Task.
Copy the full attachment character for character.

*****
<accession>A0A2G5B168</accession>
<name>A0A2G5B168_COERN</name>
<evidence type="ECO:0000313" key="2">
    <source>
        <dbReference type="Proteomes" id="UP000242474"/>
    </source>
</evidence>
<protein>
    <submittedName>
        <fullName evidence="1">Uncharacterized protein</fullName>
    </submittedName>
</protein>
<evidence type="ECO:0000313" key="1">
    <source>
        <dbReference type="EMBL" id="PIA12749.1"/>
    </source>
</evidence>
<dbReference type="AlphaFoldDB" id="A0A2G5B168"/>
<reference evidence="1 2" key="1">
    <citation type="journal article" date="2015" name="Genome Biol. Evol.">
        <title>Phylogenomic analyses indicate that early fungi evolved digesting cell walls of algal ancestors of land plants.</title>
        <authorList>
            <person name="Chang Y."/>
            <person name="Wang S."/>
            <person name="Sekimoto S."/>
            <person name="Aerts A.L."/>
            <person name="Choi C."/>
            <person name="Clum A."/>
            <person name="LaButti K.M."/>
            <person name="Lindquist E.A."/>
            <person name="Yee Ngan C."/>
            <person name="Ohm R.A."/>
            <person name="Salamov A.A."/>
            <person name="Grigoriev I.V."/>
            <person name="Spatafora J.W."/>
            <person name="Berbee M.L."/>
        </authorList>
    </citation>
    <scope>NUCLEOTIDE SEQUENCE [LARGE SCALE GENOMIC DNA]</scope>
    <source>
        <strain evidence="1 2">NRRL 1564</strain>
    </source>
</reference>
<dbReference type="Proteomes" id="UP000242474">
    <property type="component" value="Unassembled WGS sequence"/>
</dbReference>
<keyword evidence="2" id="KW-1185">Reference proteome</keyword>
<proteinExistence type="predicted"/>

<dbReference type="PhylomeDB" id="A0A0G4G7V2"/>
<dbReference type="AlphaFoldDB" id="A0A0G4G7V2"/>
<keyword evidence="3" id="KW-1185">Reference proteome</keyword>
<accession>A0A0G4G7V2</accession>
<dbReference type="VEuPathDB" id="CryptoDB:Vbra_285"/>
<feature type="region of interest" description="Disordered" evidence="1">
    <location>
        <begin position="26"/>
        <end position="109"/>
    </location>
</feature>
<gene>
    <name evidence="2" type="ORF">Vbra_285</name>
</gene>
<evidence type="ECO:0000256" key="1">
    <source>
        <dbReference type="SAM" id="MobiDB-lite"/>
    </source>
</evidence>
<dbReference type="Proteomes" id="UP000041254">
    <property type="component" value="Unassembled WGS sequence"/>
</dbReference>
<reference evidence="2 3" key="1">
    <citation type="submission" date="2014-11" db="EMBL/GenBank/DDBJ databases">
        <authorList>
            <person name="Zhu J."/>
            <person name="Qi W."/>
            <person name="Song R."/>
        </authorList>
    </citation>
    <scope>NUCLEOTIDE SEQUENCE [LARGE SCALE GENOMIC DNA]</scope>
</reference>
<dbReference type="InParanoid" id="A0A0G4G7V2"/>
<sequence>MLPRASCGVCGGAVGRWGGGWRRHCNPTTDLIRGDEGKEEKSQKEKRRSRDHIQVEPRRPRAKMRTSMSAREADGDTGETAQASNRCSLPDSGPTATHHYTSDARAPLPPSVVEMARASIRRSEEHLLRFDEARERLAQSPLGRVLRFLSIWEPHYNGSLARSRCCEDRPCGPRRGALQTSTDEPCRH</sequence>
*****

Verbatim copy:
<accession>A0A2G5B168</accession>
<name>A0A2G5B168_COERN</name>
<evidence type="ECO:0000313" key="2">
    <source>
        <dbReference type="Proteomes" id="UP000242474"/>
    </source>
</evidence>
<protein>
    <submittedName>
        <fullName evidence="1">Uncharacterized protein</fullName>
    </submittedName>
</protein>
<evidence type="ECO:0000313" key="1">
    <source>
        <dbReference type="EMBL" id="PIA12749.1"/>
    </source>
</evidence>
<dbReference type="AlphaFoldDB" id="A0A2G5B168"/>
<reference evidence="1 2" key="1">
    <citation type="journal article" date="2015" name="Genome Biol. Evol.">
        <title>Phylogenomic analyses indicate that early fungi evolved digesting cell walls of algal ancestors of land plants.</title>
        <authorList>
            <person name="Chang Y."/>
            <person name="Wang S."/>
            <person name="Sekimoto S."/>
            <person name="Aerts A.L."/>
            <person name="Choi C."/>
            <person name="Clum A."/>
            <person name="LaButti K.M."/>
            <person name="Lindquist E.A."/>
            <person name="Yee Ngan C."/>
            <person name="Ohm R.A."/>
            <person name="Salamov A.A."/>
            <person name="Grigoriev I.V."/>
            <person name="Spatafora J.W."/>
            <person name="Berbee M.L."/>
        </authorList>
    </citation>
    <scope>NUCLEOTIDE SEQUENCE [LARGE SCALE GENOMIC DNA]</scope>
    <source>
        <strain evidence="1 2">NRRL 1564</strain>
    </source>
</reference>
<dbReference type="Proteomes" id="UP000242474">
    <property type="component" value="Unassembled WGS sequence"/>
</dbReference>
<keyword evidence="2" id="KW-1185">Reference proteome</keyword>
<proteinExistence type="predicted"/>

<dbReference type="PhylomeDB" id="A0A0G4G7V2"/>
<dbReference type="AlphaFoldDB" id="A0A0G4G7V2"/>
<keyword evidence="3" id="KW-1185">Reference proteome</keyword>
<accession>A0A0G4G7V2</accession>
<dbReference type="VEuPathDB" id="CryptoDB:Vbra_285"/>
<feature type="region of interest" description="Disordered" evidence="1">
    <location>
        <begin position="26"/>
        <end position="109"/>
    </location>
</feature>
<gene>
    <name evidence="2" type="ORF">Vbra_285</name>
</gene>
<evidence type="ECO:0000256" key="1">
    <source>
        <dbReference type="SAM" id="MobiDB-lite"/>
    </source>
</evidence>
<dbReference type="Proteomes" id="UP000041254">
    <property type="component" value="Unassembled WGS sequence"/>
</dbReference>
<reference evidence="2 3" key="1">
    <citation type="submission" date="2014-11" db="EMBL/GenBank/DDBJ databases">
        <authorList>
            <person name="Zhu J."/>
            <person name="Qi W."/>
            <person name="Song R."/>
        </authorList>
    </citation>
    <scope>NUCLEOTIDE SEQUENCE [LARGE SCALE GENOMIC DNA]</scope>
</reference>
<dbReference type="InParanoid" id="A0A0G4G7V2"/>
<sequence>MLPRASCGVCGGAVGRWGGGWRRHCNPTTDLIRGDEGKEEKSQKEKRRSRDHIQVEPRRPRAKMRTSMSAREADGDTGETAQASNRCSLPDSGPTATHHYTSDARAPLPPSVVEMARASIRRSEEHLLRFDEARERLAQSPLGRVLRFLSIWEPHYNGSLARSRCCEDRPCGPRRGALQTSTDEPCRH</sequence>